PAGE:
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A new semi-reclining posture replaced the former rigid and upright appearance of court and aristocracy in the age of Louis XIV. A unified flow of curved seatrails into cabriole legs that generally ended in scroll feet became the norm.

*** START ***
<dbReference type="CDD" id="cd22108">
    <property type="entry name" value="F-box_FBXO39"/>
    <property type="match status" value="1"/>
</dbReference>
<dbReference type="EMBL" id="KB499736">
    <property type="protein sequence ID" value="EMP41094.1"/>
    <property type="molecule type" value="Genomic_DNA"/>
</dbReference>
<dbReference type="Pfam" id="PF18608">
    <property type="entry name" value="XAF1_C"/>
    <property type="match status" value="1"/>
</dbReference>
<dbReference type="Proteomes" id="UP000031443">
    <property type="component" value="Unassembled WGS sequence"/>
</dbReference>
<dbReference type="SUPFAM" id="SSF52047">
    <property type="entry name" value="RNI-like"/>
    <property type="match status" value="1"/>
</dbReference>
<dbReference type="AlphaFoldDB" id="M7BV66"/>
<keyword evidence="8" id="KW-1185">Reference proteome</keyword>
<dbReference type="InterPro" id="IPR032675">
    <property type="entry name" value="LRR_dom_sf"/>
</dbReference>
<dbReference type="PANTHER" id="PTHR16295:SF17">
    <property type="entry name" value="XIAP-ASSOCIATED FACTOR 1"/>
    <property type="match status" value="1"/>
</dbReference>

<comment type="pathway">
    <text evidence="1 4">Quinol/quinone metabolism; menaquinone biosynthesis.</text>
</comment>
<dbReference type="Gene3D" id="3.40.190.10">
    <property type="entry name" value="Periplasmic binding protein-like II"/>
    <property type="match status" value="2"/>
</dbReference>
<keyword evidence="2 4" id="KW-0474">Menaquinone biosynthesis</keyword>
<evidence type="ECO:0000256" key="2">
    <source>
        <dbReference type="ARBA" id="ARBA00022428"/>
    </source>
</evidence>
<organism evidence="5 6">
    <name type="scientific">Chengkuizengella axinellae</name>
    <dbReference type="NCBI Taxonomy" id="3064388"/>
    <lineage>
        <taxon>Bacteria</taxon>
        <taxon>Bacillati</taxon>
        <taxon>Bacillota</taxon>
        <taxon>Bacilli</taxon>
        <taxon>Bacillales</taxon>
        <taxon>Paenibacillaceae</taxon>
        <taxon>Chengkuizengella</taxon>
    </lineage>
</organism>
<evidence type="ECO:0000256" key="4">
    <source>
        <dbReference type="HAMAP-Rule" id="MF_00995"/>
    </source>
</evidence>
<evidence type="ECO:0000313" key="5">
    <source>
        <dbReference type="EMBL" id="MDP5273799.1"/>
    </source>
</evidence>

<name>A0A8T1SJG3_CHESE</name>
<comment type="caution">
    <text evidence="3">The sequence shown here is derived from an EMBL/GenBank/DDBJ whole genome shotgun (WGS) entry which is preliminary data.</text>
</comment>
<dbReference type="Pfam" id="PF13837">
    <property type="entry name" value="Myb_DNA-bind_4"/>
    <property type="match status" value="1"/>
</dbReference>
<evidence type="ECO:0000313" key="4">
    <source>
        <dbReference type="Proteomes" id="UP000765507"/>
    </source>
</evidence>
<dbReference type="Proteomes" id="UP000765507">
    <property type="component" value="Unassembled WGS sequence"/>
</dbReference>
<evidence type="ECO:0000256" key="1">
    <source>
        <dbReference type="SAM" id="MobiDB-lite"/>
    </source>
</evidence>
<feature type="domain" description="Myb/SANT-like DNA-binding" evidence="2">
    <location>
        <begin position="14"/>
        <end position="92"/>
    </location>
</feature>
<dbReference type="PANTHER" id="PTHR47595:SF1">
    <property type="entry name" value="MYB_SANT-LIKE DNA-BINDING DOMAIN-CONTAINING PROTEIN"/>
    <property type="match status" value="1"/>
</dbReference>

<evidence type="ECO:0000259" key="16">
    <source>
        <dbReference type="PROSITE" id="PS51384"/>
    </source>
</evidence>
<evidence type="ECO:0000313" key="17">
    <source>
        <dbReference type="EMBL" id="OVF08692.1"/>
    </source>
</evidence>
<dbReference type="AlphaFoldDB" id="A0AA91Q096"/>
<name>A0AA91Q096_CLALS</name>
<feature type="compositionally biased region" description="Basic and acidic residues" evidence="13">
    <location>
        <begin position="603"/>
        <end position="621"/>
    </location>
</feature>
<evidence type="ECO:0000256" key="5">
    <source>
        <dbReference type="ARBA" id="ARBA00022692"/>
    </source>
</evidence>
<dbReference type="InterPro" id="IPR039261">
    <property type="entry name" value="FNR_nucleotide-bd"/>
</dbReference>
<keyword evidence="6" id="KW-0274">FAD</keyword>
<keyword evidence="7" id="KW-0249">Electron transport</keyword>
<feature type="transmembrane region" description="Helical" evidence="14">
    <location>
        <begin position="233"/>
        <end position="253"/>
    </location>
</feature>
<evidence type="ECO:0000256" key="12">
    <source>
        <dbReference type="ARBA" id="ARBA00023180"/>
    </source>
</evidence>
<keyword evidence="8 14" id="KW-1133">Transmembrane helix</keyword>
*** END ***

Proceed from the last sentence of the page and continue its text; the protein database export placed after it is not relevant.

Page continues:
The name “bergere”, meaning “shepherdess chair”, was coined in mid-eighteenth century Paris. The armchair was usually constructed of an upholstered back, and heavily padded elbow-rests which sat upon the armrest, with it’s wooden framing exposed and a loose but tailored seat cushion. The bergere became what was referred to at the time as a “meuble courant” (a running piece of furniture), meaning it was designed to be moved around a room or house according to its need. Unlike other chairs of it’s time that would be permanently placed along the walls of a room as decoration.